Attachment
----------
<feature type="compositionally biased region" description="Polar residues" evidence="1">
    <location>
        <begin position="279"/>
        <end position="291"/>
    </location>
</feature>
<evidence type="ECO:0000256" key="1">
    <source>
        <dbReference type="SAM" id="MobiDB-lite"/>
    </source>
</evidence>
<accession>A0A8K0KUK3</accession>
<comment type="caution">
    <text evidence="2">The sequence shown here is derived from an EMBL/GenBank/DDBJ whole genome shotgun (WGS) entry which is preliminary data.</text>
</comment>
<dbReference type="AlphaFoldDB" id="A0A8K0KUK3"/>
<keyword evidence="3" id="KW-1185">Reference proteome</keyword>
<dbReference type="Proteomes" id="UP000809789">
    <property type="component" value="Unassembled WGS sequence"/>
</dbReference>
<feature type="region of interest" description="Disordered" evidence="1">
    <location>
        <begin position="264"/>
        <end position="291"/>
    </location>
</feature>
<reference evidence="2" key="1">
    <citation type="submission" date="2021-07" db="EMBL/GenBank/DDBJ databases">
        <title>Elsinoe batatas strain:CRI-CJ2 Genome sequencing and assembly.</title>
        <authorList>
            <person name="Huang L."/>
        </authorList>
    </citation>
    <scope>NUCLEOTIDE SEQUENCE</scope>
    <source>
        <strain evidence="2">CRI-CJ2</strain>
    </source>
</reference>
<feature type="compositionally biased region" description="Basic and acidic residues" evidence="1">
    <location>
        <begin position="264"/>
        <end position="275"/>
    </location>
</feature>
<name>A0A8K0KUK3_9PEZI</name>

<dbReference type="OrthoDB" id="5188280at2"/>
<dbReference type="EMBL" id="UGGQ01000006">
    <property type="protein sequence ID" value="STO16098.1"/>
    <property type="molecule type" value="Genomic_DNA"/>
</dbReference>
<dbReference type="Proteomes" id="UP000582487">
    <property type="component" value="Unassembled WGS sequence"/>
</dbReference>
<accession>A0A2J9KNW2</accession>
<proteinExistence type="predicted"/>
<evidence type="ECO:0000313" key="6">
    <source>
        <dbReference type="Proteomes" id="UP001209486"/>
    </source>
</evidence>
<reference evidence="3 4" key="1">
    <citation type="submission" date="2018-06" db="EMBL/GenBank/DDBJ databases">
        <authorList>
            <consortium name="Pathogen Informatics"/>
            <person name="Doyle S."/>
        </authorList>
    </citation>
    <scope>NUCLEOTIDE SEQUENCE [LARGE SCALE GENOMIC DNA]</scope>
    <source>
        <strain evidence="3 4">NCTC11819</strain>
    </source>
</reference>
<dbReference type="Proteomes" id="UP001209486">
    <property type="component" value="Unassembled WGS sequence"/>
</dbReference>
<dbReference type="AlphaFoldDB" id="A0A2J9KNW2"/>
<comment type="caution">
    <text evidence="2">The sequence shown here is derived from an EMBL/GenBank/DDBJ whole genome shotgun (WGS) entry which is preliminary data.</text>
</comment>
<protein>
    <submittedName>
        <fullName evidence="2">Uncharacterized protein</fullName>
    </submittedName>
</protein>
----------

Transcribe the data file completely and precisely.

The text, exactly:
<feature type="compositionally biased region" description="Polar residues" evidence="1">
    <location>
        <begin position="279"/>
        <end position="291"/>
    </location>
</feature>
<evidence type="ECO:0000256" key="1">
    <source>
        <dbReference type="SAM" id="MobiDB-lite"/>
    </source>
</evidence>
<accession>A0A8K0KUK3</accession>
<comment type="caution">
    <text evidence="2">The sequence shown here is derived from an EMBL/GenBank/DDBJ whole genome shotgun (WGS) entry which is preliminary data.</text>
</comment>
<dbReference type="AlphaFoldDB" id="A0A8K0KUK3"/>
<keyword evidence="3" id="KW-1185">Reference proteome</keyword>
<dbReference type="Proteomes" id="UP000809789">
    <property type="component" value="Unassembled WGS sequence"/>
</dbReference>
<feature type="region of interest" description="Disordered" evidence="1">
    <location>
        <begin position="264"/>
        <end position="291"/>
    </location>
</feature>
<reference evidence="2" key="1">
    <citation type="submission" date="2021-07" db="EMBL/GenBank/DDBJ databases">
        <title>Elsinoe batatas strain:CRI-CJ2 Genome sequencing and assembly.</title>
        <authorList>
            <person name="Huang L."/>
        </authorList>
    </citation>
    <scope>NUCLEOTIDE SEQUENCE</scope>
    <source>
        <strain evidence="2">CRI-CJ2</strain>
    </source>
</reference>
<feature type="compositionally biased region" description="Basic and acidic residues" evidence="1">
    <location>
        <begin position="264"/>
        <end position="275"/>
    </location>
</feature>
<name>A0A8K0KUK3_9PEZI</name>

<dbReference type="OrthoDB" id="5188280at2"/>
<dbReference type="EMBL" id="UGGQ01000006">
    <property type="protein sequence ID" value="STO16098.1"/>
    <property type="molecule type" value="Genomic_DNA"/>
</dbReference>
<dbReference type="Proteomes" id="UP000582487">
    <property type="component" value="Unassembled WGS sequence"/>
</dbReference>
<accession>A0A2J9KNW2</accession>
<proteinExistence type="predicted"/>
<evidence type="ECO:0000313" key="6">
    <source>
        <dbReference type="Proteomes" id="UP001209486"/>
    </source>
</evidence>
<reference evidence="3 4" key="1">
    <citation type="submission" date="2018-06" db="EMBL/GenBank/DDBJ databases">
        <authorList>
            <consortium name="Pathogen Informatics"/>
            <person name="Doyle S."/>
        </authorList>
    </citation>
    <scope>NUCLEOTIDE SEQUENCE [LARGE SCALE GENOMIC DNA]</scope>
    <source>
        <strain evidence="3 4">NCTC11819</strain>
    </source>
</reference>
<dbReference type="Proteomes" id="UP001209486">
    <property type="component" value="Unassembled WGS sequence"/>
</dbReference>
<dbReference type="AlphaFoldDB" id="A0A2J9KNW2"/>
<comment type="caution">
    <text evidence="2">The sequence shown here is derived from an EMBL/GenBank/DDBJ whole genome shotgun (WGS) entry which is preliminary data.</text>
</comment>
<protein>
    <submittedName>
        <fullName evidence="2">Uncharacterized protein</fullName>
    </submittedName>
</protein>